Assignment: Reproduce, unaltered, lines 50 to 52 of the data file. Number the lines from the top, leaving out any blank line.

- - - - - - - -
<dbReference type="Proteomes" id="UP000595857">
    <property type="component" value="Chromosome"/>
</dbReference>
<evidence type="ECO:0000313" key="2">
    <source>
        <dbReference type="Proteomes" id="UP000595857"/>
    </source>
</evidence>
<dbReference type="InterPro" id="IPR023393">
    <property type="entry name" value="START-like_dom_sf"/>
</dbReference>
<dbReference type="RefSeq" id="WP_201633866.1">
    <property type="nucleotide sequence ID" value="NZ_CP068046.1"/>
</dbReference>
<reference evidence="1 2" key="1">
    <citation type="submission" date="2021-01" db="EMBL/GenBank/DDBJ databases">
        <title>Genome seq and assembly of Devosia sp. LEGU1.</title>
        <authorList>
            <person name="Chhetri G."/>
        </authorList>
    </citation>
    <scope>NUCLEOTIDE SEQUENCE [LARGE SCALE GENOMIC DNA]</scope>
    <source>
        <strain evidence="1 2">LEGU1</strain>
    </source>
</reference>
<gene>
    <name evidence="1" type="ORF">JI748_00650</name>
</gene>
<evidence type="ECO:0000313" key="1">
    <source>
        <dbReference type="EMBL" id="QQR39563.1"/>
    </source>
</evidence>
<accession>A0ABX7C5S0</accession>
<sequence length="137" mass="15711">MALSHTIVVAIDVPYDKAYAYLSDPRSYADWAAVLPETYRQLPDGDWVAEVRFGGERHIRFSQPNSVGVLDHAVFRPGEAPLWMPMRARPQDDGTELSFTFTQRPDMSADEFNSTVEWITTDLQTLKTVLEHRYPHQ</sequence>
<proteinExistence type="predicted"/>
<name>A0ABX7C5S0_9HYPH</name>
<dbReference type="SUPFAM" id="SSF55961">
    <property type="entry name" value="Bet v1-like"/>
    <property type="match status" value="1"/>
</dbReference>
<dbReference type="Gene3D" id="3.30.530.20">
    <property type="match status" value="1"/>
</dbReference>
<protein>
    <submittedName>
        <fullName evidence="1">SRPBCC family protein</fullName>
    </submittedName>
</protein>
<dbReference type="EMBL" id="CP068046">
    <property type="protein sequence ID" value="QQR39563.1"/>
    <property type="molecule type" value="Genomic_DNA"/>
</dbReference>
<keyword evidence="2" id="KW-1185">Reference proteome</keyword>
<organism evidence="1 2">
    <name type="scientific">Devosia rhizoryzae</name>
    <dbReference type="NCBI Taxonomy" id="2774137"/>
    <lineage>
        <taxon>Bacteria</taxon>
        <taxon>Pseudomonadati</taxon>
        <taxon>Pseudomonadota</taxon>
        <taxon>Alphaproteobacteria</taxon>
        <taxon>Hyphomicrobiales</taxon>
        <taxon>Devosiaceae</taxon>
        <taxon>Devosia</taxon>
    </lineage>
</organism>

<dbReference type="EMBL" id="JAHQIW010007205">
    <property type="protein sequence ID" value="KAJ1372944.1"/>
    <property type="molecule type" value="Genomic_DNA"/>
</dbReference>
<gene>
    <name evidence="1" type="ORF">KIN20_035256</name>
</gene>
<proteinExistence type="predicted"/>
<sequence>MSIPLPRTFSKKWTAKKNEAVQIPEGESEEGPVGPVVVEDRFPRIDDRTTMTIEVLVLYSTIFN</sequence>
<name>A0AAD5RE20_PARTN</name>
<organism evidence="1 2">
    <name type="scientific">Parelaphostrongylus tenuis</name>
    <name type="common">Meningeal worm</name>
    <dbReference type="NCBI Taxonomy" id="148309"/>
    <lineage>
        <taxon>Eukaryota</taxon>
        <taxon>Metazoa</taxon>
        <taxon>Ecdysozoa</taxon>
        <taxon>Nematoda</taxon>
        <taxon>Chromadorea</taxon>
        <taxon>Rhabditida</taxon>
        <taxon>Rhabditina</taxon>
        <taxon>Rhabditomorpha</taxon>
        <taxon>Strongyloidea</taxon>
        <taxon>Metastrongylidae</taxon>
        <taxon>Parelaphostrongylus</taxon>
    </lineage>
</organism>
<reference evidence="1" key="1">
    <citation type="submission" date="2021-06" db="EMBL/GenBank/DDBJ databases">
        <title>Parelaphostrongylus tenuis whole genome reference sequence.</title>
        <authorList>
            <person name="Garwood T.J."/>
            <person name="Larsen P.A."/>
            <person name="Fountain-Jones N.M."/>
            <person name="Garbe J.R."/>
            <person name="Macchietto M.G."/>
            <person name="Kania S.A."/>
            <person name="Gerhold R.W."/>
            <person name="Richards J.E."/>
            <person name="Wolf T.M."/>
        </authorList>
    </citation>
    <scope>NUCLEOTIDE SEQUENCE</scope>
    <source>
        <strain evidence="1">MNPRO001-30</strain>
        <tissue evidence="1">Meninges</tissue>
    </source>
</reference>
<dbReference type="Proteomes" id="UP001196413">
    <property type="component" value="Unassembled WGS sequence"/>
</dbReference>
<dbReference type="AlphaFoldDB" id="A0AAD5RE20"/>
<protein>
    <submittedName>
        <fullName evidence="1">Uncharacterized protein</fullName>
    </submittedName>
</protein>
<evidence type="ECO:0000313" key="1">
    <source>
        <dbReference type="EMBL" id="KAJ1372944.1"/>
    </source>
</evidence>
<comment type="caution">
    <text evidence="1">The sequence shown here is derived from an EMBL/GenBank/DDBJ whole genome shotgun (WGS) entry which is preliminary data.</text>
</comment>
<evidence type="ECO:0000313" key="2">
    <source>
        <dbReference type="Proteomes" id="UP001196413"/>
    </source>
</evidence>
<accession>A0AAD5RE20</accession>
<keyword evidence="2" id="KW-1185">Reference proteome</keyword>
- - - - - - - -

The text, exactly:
</protein>
<dbReference type="EMBL" id="CP068046">
    <property type="protein sequence ID" value="QQR39563.1"/>